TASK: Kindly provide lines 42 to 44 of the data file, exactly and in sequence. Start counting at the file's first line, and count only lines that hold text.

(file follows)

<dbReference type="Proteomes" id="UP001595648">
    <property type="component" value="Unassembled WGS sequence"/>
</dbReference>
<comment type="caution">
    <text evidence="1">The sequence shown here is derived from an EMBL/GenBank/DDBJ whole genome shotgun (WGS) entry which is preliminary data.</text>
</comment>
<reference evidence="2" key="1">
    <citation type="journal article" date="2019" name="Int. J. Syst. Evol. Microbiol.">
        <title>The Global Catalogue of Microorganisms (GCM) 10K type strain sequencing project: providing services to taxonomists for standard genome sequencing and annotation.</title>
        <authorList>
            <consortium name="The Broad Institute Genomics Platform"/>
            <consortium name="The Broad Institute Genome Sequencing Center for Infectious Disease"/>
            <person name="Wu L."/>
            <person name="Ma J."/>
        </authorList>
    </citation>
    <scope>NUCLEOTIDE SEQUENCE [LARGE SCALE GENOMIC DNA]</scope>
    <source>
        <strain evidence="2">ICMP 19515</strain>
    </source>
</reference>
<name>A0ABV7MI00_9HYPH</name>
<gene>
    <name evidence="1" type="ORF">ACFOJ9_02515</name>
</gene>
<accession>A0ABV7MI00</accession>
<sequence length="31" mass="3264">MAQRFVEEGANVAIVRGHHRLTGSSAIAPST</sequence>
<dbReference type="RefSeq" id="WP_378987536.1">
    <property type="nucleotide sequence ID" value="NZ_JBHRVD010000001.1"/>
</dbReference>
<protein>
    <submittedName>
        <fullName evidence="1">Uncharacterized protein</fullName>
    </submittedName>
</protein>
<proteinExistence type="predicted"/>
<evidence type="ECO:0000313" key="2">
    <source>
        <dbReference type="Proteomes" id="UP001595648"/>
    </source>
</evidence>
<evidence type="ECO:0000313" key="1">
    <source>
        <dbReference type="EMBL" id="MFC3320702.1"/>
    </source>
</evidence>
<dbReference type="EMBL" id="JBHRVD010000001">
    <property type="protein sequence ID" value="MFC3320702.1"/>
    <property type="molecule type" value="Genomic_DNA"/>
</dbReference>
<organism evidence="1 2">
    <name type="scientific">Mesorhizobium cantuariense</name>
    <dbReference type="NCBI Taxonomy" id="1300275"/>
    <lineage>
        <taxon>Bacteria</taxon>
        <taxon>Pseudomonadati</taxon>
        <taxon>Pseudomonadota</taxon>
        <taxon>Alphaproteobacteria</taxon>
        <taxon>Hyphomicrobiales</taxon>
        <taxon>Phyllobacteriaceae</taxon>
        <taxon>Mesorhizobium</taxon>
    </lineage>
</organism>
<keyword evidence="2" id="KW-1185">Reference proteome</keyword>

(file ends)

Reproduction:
<evidence type="ECO:0000313" key="1">
    <source>
        <dbReference type="EMBL" id="MFC3320702.1"/>